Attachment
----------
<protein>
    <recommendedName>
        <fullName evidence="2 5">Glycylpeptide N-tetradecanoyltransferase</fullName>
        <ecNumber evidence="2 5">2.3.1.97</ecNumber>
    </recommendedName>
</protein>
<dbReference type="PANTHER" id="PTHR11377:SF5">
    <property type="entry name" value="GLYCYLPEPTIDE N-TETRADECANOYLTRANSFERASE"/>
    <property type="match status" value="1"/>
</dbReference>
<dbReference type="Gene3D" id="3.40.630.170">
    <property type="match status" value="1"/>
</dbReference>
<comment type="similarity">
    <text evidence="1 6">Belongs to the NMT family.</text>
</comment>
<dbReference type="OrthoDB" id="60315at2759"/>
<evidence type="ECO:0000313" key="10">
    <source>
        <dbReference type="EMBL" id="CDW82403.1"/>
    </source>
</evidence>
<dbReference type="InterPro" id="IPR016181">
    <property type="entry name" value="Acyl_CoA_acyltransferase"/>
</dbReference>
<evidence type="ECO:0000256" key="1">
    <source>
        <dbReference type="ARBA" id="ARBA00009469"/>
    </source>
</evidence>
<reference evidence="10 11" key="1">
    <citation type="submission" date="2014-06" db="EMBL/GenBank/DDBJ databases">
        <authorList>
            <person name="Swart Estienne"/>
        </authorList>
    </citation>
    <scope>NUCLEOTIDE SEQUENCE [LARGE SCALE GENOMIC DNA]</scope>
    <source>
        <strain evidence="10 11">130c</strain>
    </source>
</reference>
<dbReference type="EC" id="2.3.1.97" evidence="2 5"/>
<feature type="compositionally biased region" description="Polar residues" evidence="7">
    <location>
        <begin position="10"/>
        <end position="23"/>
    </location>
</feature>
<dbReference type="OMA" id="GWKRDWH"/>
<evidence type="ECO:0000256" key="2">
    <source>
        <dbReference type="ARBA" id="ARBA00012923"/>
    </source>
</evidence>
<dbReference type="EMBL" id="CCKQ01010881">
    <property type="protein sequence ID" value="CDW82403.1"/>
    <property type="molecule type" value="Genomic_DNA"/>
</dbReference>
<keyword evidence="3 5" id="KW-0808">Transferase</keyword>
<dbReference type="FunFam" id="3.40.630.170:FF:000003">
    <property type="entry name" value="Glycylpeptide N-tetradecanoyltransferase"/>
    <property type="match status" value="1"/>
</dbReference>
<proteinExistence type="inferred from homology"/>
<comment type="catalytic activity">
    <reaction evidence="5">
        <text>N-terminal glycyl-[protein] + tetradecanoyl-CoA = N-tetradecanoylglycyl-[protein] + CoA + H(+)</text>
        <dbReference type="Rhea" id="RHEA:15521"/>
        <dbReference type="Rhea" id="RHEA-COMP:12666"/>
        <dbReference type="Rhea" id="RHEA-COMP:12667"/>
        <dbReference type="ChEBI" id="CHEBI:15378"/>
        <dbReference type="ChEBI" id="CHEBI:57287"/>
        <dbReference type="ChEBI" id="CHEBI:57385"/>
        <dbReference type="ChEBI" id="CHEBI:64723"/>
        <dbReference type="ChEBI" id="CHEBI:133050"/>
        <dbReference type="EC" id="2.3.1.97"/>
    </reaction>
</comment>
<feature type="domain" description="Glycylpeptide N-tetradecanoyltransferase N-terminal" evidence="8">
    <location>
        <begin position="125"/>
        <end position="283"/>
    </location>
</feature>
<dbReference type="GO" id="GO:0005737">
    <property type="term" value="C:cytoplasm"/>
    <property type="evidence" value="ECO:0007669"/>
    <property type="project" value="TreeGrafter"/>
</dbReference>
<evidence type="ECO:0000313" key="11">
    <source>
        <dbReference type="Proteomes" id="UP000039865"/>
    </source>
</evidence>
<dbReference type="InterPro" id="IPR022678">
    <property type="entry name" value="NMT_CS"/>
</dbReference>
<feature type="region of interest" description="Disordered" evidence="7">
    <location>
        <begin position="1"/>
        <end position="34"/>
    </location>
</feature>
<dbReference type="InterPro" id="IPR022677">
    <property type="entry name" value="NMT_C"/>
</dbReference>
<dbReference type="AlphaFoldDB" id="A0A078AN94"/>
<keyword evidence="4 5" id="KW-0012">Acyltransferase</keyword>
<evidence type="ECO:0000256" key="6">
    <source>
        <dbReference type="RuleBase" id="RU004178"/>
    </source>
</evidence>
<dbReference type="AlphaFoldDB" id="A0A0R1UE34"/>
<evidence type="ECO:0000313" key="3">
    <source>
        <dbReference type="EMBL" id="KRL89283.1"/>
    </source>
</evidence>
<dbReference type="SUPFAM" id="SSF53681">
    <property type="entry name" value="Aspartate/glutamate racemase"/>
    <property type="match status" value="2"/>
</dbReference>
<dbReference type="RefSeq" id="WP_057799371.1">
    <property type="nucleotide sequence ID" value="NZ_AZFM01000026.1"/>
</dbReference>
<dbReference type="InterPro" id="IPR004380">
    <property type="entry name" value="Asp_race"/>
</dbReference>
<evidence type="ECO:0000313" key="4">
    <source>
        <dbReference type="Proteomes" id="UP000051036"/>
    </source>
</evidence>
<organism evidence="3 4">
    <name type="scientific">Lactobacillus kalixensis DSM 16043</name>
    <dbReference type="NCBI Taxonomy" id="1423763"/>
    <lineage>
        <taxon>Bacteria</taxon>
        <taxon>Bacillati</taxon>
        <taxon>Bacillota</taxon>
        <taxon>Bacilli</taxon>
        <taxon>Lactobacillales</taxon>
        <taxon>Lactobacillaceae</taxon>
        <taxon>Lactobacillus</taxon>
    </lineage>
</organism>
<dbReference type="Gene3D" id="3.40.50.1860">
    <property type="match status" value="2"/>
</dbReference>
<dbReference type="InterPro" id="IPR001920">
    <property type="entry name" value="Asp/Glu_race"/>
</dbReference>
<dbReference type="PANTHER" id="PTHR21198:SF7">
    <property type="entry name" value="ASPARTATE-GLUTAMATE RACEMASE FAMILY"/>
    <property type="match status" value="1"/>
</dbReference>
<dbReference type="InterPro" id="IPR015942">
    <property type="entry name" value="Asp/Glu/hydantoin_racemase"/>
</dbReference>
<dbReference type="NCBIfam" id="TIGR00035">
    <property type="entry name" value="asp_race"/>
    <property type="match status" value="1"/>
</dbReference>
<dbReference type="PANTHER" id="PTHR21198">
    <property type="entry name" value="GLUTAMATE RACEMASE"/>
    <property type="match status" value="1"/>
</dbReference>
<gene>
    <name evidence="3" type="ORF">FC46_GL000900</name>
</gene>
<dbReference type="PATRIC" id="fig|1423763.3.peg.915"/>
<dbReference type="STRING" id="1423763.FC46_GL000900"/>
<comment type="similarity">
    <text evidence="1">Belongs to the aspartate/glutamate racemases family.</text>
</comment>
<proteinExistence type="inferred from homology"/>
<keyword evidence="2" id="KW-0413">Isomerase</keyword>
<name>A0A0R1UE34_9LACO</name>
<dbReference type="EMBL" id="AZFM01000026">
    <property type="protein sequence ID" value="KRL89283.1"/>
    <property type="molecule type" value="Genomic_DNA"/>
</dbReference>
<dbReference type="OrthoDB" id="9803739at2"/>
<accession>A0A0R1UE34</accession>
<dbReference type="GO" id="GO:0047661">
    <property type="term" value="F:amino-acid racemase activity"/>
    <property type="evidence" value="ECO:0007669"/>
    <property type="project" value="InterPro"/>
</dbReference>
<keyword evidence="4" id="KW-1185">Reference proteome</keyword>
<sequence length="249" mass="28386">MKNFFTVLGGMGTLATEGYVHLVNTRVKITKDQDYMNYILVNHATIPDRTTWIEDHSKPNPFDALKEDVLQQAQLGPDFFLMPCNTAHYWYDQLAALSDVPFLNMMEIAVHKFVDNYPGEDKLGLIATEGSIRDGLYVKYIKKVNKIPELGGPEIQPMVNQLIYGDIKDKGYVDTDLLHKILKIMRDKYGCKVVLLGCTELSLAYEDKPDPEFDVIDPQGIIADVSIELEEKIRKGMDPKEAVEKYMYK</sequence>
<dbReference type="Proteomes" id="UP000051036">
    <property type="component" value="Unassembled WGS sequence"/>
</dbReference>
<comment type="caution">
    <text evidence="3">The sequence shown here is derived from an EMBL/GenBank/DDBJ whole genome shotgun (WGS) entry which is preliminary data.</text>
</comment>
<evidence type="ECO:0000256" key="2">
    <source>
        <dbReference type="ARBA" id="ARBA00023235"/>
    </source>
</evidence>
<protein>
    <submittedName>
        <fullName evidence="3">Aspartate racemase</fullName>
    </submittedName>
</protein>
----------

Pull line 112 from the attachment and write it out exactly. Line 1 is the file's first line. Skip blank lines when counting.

    </source>